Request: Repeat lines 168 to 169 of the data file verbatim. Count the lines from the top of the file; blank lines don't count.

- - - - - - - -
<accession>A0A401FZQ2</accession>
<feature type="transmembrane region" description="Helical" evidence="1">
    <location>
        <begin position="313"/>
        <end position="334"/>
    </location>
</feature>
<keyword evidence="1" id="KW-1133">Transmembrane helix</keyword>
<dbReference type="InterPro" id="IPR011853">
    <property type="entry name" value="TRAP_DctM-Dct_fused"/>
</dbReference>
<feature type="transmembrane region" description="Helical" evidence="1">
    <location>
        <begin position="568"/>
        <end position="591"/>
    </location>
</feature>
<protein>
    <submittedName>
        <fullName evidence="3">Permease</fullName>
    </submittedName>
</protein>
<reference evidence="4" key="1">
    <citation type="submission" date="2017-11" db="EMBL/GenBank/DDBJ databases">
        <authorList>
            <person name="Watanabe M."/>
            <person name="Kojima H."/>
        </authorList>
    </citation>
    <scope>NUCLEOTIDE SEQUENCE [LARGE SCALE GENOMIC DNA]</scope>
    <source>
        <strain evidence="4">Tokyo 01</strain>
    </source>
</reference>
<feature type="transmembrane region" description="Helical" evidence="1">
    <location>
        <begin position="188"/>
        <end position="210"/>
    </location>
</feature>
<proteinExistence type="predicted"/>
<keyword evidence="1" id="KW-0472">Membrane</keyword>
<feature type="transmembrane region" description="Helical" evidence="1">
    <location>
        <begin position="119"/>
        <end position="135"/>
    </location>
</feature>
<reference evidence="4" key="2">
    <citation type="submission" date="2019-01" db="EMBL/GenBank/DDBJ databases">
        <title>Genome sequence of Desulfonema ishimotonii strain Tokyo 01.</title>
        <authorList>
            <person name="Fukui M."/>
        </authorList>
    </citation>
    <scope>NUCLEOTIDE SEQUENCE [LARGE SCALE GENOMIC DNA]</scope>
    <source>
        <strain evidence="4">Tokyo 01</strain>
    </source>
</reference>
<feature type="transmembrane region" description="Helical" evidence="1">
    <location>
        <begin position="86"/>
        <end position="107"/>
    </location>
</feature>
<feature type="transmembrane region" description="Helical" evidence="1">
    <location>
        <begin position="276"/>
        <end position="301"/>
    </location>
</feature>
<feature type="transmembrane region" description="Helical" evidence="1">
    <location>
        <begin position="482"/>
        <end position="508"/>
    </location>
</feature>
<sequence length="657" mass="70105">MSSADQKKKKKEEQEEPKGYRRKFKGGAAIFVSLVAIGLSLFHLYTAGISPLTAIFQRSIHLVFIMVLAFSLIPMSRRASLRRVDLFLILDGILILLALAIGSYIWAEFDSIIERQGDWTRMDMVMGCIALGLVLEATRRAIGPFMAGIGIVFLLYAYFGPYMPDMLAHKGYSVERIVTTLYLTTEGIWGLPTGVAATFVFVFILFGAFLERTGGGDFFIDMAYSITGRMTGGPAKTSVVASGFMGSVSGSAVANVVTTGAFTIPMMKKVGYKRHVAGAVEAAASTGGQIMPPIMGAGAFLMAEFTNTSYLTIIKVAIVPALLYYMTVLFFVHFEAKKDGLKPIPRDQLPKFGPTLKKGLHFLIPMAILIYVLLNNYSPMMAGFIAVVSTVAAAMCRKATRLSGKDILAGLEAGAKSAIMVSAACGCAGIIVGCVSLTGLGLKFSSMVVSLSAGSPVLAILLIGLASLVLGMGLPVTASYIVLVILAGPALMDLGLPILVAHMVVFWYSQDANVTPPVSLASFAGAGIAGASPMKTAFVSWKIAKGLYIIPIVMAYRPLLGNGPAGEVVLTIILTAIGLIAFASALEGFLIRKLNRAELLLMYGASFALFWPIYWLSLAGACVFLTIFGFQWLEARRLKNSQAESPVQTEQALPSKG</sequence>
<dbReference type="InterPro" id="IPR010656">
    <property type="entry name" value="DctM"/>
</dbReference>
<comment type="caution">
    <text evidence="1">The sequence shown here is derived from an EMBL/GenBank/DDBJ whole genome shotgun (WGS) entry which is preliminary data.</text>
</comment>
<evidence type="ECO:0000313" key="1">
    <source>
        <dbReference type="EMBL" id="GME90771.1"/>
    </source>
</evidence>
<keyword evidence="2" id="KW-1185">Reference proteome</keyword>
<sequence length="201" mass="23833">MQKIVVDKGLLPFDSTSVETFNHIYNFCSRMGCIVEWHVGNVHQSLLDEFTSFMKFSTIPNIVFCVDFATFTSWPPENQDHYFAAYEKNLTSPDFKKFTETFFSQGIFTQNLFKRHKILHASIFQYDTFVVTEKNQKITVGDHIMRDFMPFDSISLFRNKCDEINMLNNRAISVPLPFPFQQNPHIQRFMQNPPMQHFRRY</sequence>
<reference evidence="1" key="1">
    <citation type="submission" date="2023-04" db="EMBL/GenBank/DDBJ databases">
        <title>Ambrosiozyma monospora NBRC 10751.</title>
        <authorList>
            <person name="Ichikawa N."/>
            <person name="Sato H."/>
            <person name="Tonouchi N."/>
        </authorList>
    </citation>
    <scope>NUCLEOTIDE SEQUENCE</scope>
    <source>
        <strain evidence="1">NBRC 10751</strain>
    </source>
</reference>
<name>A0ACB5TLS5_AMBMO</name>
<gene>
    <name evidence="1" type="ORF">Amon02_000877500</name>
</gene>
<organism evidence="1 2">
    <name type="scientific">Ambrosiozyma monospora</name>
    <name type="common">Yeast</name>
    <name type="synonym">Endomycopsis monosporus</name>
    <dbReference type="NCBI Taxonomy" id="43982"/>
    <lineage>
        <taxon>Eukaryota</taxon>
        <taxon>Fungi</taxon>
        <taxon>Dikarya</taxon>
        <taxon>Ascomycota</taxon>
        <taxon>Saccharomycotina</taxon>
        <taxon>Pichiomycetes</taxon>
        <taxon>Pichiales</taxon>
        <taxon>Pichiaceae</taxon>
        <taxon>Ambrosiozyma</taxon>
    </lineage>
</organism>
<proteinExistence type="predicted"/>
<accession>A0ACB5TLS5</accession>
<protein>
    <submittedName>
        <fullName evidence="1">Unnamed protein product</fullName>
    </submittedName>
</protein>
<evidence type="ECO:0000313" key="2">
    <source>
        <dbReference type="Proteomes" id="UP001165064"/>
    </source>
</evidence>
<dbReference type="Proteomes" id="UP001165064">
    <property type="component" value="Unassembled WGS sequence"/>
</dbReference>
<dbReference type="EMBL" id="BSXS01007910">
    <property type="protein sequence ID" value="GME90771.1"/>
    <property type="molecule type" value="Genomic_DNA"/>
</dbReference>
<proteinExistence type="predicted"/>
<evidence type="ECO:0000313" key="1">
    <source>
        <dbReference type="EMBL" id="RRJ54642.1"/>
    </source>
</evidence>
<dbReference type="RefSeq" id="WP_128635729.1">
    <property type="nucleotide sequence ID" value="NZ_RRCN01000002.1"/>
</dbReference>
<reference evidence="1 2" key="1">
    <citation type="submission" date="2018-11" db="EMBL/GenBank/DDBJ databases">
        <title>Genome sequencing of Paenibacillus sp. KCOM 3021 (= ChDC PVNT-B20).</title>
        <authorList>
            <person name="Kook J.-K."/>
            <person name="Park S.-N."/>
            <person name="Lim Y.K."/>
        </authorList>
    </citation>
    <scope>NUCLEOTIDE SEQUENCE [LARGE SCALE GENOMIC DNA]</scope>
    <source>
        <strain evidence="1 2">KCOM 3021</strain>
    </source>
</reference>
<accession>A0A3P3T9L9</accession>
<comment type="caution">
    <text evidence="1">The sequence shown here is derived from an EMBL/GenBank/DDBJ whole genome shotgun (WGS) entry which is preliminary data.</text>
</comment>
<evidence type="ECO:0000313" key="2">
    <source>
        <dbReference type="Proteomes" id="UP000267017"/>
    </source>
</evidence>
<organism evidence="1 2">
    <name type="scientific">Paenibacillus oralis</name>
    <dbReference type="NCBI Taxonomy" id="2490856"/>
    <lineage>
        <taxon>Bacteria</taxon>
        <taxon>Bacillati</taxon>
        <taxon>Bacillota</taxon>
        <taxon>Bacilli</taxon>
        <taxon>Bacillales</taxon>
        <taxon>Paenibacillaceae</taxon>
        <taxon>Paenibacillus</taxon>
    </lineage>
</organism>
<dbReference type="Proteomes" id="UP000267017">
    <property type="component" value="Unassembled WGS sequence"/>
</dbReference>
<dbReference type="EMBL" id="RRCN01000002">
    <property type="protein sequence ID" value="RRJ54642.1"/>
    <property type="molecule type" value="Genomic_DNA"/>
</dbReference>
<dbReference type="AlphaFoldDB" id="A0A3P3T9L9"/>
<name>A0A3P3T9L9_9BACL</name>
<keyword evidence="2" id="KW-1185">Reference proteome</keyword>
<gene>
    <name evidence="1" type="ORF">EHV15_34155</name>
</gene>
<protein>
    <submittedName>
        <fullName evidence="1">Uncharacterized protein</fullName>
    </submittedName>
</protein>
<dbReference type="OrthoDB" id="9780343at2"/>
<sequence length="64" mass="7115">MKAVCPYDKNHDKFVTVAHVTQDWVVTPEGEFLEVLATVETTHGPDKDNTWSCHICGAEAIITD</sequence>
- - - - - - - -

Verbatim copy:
    </source>
</reference>